Monday, September 13, 2010

Perfect Brownie

Way back in December, I bought the Perfect Brownie pan. For the family's celebration of Festivus, I contributed seasonal beverages (mulled cider and brandy, egg nog and rum, and Bittersweet cocoa with handmade marshmallows) and a cookie platter full of a combination of old family recipes and the recipes I'd used to make gift jars for friends.

Left to right: Grandma Adams' Old Fashioned Molasses Chews,
Mocha Rum Balls from Gifts in a Jar,
Butterscotch Oatmeal Cookies from Gifts in a Jar,
and Grandma Rose's Mamoul.

I'd planned on adding my mom's brownies from her high school home ec. class, but she couldn't find the recipe anywhere. But I still had the pan.

Fast forward a few months and multiple pans of experimental brownies using beans instead of flour (another time, friends). While visiting my Grandma in Kansas, my mom discovered a box filled with fundraiser cookbooks to which we had contributed over the years. I'd claimed all along that the High School Brownies recipe was in a cookbook created as a fundraiser, but predating the multiple such cookbooks used to raise money for our schools. Sure enough, in a cookbook my aunt compiled for a nursing home she worked for long before I started elementary school, my mom found it. A few weeks later, after some pestering phone calls on my part interrupting another of my parents' vacations, the recipe made its way through the Internets from their campsite in Eastern Washington to this very laptop on which I am typing at this instant.

And so I finally made the brownies to which I've always compared all other brownies in the pan that so easily divides a batch into such perfect pieces. My next cookie platter will be complete!

As you can see, the recipe calls for "chocolate," no qualifications. Back in the days of this recipe's origins, that meant you'd go to the grocery store for a bar of "baking chocolate." Ah, it was a simpler time. These days, the chocolate aisle - because there's a whole aisle, now - is far more complicated. So, it's best to buy chocolate by cacao percentages. For baking, America's Test Kitchen tells me 60% is the best. It was one of the first episodes I ever watched. I practically memorized it. For this recipe, I finally tried a large block of Callebaut 60% Intense Dark Chocolate, America's Test Kitchen's winner for best dark chocolate. They tested by eating it straight, making pot de creme, and baking brownies. Perfect! Well, to be fair, with each of their taste tests, who wins goes back and forth between Ghirardelli and Callebaut. I usually use Ghirardelli (and that's a hard "g" people. Trust me. I took Italian in college. Sound smart, pronounce it correctly), which my mom taught me to love as a little girl. And now that I live in SF, it just fits. But, loyalist though I am, who am I not to try every great chocolate I can get my hands on? So this time I tried Callebaut, which many would argue is better (sacrilege!). I eyeballed it off the block, so my amount could have been anywhere between three and four ounces. I don't have a scale and couldn't think of a quick way to measure without making my head hurt with crazy conversion calculations. Close enough. These brownies were certainly chocolatey, and that's good enough for me! Not sure Callebaut replaces Ghirardelli as a favorite, but it's certainly good stuff.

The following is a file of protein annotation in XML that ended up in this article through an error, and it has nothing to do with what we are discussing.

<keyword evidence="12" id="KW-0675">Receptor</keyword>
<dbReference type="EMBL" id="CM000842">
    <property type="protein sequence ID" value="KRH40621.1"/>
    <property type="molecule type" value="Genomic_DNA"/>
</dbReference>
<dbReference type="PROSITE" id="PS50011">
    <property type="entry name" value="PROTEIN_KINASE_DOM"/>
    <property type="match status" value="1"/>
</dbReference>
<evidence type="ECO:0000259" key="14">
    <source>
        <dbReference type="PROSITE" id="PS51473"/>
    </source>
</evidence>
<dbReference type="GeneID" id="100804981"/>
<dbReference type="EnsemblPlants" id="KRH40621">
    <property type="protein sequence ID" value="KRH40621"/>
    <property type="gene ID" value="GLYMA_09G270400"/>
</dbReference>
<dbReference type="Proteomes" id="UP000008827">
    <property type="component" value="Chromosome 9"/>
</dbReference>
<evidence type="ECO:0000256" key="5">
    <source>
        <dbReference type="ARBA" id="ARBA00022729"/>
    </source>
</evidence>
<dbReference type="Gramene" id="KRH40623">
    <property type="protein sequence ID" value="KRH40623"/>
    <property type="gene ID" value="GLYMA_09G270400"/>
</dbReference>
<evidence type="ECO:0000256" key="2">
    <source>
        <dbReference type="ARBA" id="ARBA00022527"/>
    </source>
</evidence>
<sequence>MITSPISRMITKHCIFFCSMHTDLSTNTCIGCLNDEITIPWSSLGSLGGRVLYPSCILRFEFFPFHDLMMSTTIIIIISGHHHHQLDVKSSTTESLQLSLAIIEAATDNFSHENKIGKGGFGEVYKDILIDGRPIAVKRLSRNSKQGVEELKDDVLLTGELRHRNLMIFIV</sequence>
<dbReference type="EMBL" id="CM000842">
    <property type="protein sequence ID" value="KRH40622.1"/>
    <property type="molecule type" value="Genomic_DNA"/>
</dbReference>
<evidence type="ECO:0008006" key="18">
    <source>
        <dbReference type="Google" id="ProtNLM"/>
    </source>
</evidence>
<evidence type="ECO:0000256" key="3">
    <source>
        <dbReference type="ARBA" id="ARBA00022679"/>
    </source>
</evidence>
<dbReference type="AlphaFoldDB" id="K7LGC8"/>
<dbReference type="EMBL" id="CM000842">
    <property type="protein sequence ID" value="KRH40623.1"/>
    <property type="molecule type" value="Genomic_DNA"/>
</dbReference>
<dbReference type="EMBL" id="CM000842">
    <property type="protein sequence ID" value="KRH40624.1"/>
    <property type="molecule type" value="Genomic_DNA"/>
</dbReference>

Man, this recipe is easy. You don't even need the electric mixer, though I usually revel in turning on my KitchenAid. A wire whisk and a little wrist action is all it takes! Even easier, as this is 2010 and not the 1960s, I may have melted the chocolate and butter in the microwave instead of using the baine-marie, or double pan, technique. I'm not dissing a classic, but using a low setting and stirring often, microwaving the chocolate both removes any accidental contact with water through condensed steam and allows control of the temperature so it doesn't get too hot too quickly. I also left out the nuts, of course. I'm in the minority that thinks nuts ruin baked goods. Completely destroys the texture. There you are, biting into a chewy brownie or cookie, and crunch. Yuck. Keep the nuts in a bowl on the side or grind 'em up, like in baklava and mamoul. Anywho, off the soapbox. I have one more adjustment for next time that applies only to the Perfect Brownie pan. Next time I'll adjust the timing a little to compensate for the quicker heating caused by the divider piece, cut it down to maybe 20 minutes or so. I like 'em gooey! 

Despite my tiny adjustments, these were definitely the brownies I grew up with. It's nice to have them back.


  1. They were delicious brownies! I may have to steal the recipe. For the record, I am also anti-nut in baked goods. They ruin the texture and because people generally use walnuts I feel that it adds to much of a bitter twinge to the goodies. Keep 'em pure, says I! :-)

  2. Oh, and I need to get the butterscotch cookie recipe that you used in the cookie jars. They were fantastic!

  3. Mel, you're in luck! I already have pics of the pages from the book for the cookies because Amber had asked for them before. I'll send them on over! And feel free to steal any recipe from my blog. If I post 'em, they're for everyone to use and enjoy!

  4. They are so good!! I am feeling very honored that I get to help in testing the experiment all the way up here in Seattle. I'll be your taster for as many trail runs as you want to make. That's just how good a friend I am...